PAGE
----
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A newly discovered exoplanet may support life ... but don't pack your bags yet

20 light years from Earth slumbers the red dwarf star Gliese 581.  Today a team of astronomers announced an astonishing discovery-- the star has a planet which is potentially habitable by humanity.

Over 200 so-called "exoplanets" -- planets outside our own solar system -- have already been found.  But so far, all of them have suffered from the "goldilocks problem," either too hot, too cold, or far too massive to support life.

But the new planet, which so far is only being called "c," is different.  It has an atmosphere, liquid water, a surface temperature estimated to range from 32 to 104 degrees Fahrenheit.  It is roughly five times as massive as the earth but, due to a larger diameter, has a surface gravity only1.6 times that the Earth's.   It's also much closer to its parent star, having a 'year' only 13 days long.  The view from the surface would be spectacular, with the planet's sun appearing in the sky some 20 times larger than does our moon.

"On the treasure map of the Universe, one would be tempted to mark this planet with an X", says report co-author Xavier Delfosse of Grenoble University. "Liquid water is critical to life as we know it.  Because of its temperature and relative proximity, this planet will most probably be a very important target of future space missions dedicated to the search for extraterrestrial life."

The team examined 100 different stars using the HARPS planet searcher at the European Southern Observatory in the Chilean Alps.



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NASA's Chance
By Ringold on 4/25/2007 1:47:06 PM , Rating: 2
If NASA had much sense (they dont) they'd cling to this news and take advantage of the opportunity to announce not just the restoration of funding to projects that've been slashed but push Congress for money to not just do what it's been doing but also to make projects like the TPF not just the exception but the rule -- and to get it fast-tracked. The mass media has clung to this story, and even non-geeks can appreciate the interesting possibility of life elsewhere. Stick the hot pokers to Congress's lazy ass while they still can.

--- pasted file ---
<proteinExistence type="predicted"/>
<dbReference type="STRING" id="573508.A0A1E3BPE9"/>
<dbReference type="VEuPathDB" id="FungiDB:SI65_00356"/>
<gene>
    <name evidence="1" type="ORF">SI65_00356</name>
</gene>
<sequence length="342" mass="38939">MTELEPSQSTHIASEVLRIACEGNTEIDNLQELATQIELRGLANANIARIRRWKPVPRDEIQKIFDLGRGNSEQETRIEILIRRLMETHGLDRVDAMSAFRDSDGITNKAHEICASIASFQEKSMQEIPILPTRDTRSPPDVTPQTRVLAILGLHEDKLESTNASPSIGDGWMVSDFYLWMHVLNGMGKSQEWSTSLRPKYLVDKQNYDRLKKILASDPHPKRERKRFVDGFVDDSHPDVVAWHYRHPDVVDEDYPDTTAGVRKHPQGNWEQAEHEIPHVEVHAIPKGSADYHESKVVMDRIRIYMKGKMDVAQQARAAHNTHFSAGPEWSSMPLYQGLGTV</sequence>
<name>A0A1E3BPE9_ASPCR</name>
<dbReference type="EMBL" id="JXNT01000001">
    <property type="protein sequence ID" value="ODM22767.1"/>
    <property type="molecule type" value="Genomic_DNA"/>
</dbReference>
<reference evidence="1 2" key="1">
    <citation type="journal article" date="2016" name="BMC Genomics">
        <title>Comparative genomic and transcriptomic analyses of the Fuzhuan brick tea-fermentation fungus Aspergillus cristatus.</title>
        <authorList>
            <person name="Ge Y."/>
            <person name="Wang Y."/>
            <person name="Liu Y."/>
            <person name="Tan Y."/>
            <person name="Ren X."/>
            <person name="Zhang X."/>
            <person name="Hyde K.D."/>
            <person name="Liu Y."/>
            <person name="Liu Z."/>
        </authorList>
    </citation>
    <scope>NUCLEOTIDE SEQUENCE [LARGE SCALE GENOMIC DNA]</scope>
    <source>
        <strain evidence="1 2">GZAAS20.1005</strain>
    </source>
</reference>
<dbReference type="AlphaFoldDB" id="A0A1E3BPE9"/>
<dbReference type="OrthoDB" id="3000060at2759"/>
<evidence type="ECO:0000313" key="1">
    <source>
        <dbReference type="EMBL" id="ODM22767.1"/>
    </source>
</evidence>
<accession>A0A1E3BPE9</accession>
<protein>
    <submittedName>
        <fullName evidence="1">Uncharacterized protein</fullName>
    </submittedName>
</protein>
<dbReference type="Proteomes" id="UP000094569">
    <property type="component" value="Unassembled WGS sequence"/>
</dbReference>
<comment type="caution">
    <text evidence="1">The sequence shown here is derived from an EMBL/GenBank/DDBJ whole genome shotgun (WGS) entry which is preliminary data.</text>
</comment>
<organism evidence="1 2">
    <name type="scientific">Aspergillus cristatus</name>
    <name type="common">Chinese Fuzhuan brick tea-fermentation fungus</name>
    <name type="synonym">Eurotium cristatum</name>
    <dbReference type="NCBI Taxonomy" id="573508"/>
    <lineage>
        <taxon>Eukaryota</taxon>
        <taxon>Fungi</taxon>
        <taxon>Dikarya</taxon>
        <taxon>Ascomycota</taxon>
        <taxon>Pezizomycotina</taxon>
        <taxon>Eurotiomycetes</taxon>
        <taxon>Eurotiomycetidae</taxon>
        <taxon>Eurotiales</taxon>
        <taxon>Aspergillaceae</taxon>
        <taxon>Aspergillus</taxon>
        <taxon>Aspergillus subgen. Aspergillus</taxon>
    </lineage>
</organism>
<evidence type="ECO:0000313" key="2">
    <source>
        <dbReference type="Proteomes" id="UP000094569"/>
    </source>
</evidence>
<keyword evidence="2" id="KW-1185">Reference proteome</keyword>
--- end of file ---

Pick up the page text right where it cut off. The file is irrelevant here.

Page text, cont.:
Alas, I don't suspect they'd have the creativity to storm the public scene with hat in hand accusing Congress (correctly) of not funding projects that are related to the kind of science being done that found Gliese 581c but.. it'd be nice if they did, anyway.

This, btw, illustrates why "pay as you go" could be horrible for progress if it really became the law of the land; any increase in NASA funding would have to be involved with a discussion of either raising taxes or "Why spend money on space when there are poor people?" Fungus on other planets vs the poverty card... poverty will win every time. I know those arent the proper terms to phrase the debate in, but that'll be the sound bites politicians will use; language invoking imagery of poor downtrodden people starving in the ghetto's while rich scientists send billion dollar boondoggles in to space to look for extra-solar fungus.

But this news made my week, anyway. Back when I took astronomy just a few years ago, the professor suggested a habitable planet around a red-dwarf was a huge long shot, and now.. lo and behold.




RE: NASA's Chance
By novacthall on 4/25/2007 5:06:50 PM , Rating: 2
That's the nice thing about longshots as it pertains to chances on a cosmic scale. To quote Lloyd from Dumb and Dumber: "So you're tellin' me there's a chance?"


RE: NASA's Chance
By bubbacub616 on 4/26/2007 5:19:13 PM , Rating: 2
"no ussr to beat therefore no point spending money on it" I believe is the logic used to cut NASA's spending over the years. The only thing that will get NASA cash is if China start doing some serious space exploration (and all the associated PR).


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